It's Time to Honor My Mother

Throughout the 2016 election, my father became my sounding board for engaging, political dialogue. I have deep respect for his wisdom and success in business, and his willingness to debate without shame or attacks. He’s protective of his daughter and is constantly reminding me that, “No one will ever have your back like your dad!” I know he loves me, and I feel safe with him.

I recently sent him a video of Anderson Cooper interviewing Megyn Kelly. In her announcement to leave FOX News, she revealed degrading comments and blatant threats that were directed to her by Trump. I contacted my dad because I was feeling sad that our president is verbally abusive, and scared about Roe vs. Wade being overturned and the protection of women’s rights in general.

His reply caught me off guard, “Maybe I should care more about Roe vs. Wade, but I’m more worried about you getting your next book deal and hitting your business goals. Just be grateful you weren’t born in Syria or Afghanistan where people are struggling to find their next meal.”

Usually, my dad is the voice of reason. He has a way of calming and bringing me back to what’s important, but this time, my frustration only intensified. To expand the conversation, I sent the video to my mom, asking what she thought of the exchange between Trump and Kelly.

In the past, my mother has shied away from political discourse. With family as her priority, she didn’t feel involved enough to form a diplomatic opinion. Early in life, she voted for her father’s choice in candidates. Later, she became a staunch Democrat, even though her husband was a faithful Republican. I find myself somewhere in between politically—an arm around each parent, so to speak.

My mom’s reaction to the video was strikingly different. In a voice of quiet rage, she said, “Erin, this brings up issues that I thought I had resolved and buried years ago, like when I was assaulted as a child and was terrified to speak up; or when I would minimize myself around men, so they could feel important; or when I was bullied by respected people and was made to look like the crazy one. It is absolutely tragic that we have our first openly abusive president. No one should tolerate behavior like his!”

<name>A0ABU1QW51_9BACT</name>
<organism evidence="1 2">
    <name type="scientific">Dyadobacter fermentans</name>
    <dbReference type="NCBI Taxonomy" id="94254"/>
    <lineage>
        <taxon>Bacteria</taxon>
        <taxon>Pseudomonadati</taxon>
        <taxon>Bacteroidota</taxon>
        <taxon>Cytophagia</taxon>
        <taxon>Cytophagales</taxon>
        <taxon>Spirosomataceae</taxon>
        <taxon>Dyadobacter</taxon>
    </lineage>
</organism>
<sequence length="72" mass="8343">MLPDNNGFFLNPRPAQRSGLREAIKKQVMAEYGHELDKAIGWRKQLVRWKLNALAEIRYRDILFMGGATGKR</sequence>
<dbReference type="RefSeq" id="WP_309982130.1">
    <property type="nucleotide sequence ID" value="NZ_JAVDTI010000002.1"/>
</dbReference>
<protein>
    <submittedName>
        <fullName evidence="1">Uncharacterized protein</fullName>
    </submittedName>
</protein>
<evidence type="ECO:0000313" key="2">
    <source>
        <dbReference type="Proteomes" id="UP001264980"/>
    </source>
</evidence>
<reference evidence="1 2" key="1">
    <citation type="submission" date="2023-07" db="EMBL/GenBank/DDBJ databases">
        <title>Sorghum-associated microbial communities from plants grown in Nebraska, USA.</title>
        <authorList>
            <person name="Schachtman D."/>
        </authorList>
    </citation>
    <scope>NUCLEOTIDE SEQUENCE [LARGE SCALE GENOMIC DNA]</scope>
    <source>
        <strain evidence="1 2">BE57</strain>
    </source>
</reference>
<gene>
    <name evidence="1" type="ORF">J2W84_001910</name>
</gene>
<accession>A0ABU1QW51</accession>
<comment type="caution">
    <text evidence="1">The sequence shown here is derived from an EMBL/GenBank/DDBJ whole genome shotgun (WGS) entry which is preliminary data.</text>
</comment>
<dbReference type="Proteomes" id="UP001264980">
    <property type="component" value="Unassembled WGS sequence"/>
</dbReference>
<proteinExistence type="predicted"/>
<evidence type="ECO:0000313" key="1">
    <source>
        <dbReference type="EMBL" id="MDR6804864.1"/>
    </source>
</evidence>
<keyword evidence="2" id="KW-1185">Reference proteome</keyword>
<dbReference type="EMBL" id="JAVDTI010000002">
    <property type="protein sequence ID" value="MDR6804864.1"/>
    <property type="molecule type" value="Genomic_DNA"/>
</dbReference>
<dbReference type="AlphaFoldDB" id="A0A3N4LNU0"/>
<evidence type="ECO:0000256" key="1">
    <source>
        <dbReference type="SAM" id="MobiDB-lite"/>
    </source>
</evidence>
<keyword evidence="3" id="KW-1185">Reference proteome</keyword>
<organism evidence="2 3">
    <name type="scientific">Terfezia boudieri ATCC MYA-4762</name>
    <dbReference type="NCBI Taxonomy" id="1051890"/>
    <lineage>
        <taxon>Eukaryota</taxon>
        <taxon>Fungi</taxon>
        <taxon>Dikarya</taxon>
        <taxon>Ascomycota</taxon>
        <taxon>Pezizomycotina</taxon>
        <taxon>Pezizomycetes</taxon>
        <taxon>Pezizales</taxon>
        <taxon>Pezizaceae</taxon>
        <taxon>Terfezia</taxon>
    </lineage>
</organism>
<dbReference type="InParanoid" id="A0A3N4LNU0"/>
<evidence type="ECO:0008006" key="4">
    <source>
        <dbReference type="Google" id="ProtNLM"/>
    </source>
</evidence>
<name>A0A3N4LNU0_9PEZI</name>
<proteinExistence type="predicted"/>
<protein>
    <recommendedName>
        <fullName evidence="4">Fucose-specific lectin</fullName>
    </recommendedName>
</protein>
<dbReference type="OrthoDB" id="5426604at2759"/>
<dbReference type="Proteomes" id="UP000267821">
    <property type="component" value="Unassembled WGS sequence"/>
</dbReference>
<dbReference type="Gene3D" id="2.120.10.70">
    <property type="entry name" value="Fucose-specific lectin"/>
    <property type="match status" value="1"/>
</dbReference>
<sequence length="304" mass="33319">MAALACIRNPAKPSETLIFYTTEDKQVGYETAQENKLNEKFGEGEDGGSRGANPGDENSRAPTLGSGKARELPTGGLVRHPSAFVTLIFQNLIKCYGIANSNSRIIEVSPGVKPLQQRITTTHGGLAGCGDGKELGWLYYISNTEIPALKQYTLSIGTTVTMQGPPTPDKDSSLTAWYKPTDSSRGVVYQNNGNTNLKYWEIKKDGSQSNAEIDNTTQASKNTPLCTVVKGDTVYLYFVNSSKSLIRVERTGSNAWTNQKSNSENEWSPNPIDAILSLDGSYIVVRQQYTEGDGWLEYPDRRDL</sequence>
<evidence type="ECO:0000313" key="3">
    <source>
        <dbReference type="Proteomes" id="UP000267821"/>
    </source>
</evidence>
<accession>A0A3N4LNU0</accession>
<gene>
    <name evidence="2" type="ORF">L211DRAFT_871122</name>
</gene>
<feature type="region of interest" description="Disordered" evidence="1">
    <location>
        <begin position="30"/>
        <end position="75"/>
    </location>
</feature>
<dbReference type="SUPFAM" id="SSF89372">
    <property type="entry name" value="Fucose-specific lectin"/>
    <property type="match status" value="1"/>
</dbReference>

Her words hooked me emotionally, and then, a distant childhood memory reappeared. My brothers and I used to demean my mom because she went to therapy and women’s groups. Since she kept going back, year after year, we assumed she wasn’t being helped, or maybe she wasn’t applying it correctly. I remember silently winning every mother-daughter argument in my teens because I could see my mother struggling to find her voice. She was notorious for shutting down, and her silence would be the ultimate punishment for everyone, including her.

At age 42, I understand now that my mom’s pursuit of support was not only healthy, it was desperately needed. As a family, we made fun of her, but she had enough self-trust to know she didn’t deserve poor treatment, and she had enough self-respect to learn how to reclaim control of her life. She never accepted the status quo, but she never fought it publicly, either. Instead, she would quietly process her emotions with friends and her women’s group.

Today, I realize that my mother’s viewpoint is more informed than ever. In her 70s, she has become an elder whose perspectives are to be heard, considered, and used as an example. My father might always be my resource for finances or business, but I will never again ask him to define my realities or priorities as a woman. It’s the knowledge of my mother and other female elders who I want to hear from now. In retrospect, I should have inquired and listened a long time ago.

In reading Anna Louise Strong’s book, I Change Worlds, she describes her career as a journalist and activist in the early 1900s. She said, “Not until I have it down on paper do I firmly grasp what I know.” She left a trail of evidence about having to use pseudo names for protection and how the sensation of loneliness was palpable in her work. The career women who came before us made sacrifices for our rights today.

These women also understand abuse. They see through its veiled and manipulative language, and they have lived through its undeniable danger. They know that every child who is raised in an environment of abuse has residual effects as an adult, often PTSD. As mothers and women of age, there’s no way they’ll allow the father of our country to terrorize us, distort reality, and cause emotional harm in the name of economic progress!

My mother’s true brilliance has taken center stage, and it’s bonding us like never before. We made a promise to stand up to this abusive administration and to refuse being treated like uninformed, foolish children. We’ve come too far to be defenseless and blind, and now I have my mother to help lead the way.

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